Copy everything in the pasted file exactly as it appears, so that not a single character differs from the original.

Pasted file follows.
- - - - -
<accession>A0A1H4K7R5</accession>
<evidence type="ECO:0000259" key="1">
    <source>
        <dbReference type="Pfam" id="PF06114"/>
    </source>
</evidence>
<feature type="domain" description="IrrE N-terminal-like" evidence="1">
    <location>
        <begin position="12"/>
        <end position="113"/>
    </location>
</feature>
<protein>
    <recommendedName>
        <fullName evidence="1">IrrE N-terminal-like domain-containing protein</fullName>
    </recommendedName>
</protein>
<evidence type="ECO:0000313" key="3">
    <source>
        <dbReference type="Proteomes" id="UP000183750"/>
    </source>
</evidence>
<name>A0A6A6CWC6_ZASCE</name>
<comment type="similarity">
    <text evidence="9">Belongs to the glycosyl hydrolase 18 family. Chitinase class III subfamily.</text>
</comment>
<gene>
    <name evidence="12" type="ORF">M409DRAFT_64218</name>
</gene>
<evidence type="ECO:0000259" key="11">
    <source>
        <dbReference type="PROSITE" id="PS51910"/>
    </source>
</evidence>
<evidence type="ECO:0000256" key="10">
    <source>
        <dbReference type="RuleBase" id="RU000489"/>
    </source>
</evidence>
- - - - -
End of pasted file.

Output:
<accession>A0A1H4K7R5</accession>
<evidence type="ECO:0000259" key="1">
    <source>
        <dbReference type="Pfam" id="PF06114"/>
    </source>
</evidence>
<feature type="domain" description="IrrE N-terminal-like" evidence="1">
    <location>
        <begin position="12"/>
        <end position="113"/>
    </location>
</feature>
<protein>
    <recommendedName>
        <fullName evidence="1">IrrE N-terminal-like domain-containing protein</fullName>
    </recommendedName>
</protein>
<evidence type="ECO:0000313" key="3">
    <source>
        <dbReference type="Proteomes" id="UP000183750"/>
    </source>
</evidence>
<name>A0A6A6CWC6_ZASCE</name>
<comment type="similarity">
    <text evidence="9">Belongs to the glycosyl hydrolase 18 family. Chitinase class III subfamily.</text>
</comment>
<gene>
    <name evidence="12" type="ORF">M409DRAFT_64218</name>
</gene>
<evidence type="ECO:0000259" key="11">
    <source>
        <dbReference type="PROSITE" id="PS51910"/>
    </source>
</evidence>
<evidence type="ECO:0000256" key="10">
    <source>
        <dbReference type="RuleBase" id="RU000489"/>
    </source>
</evidence>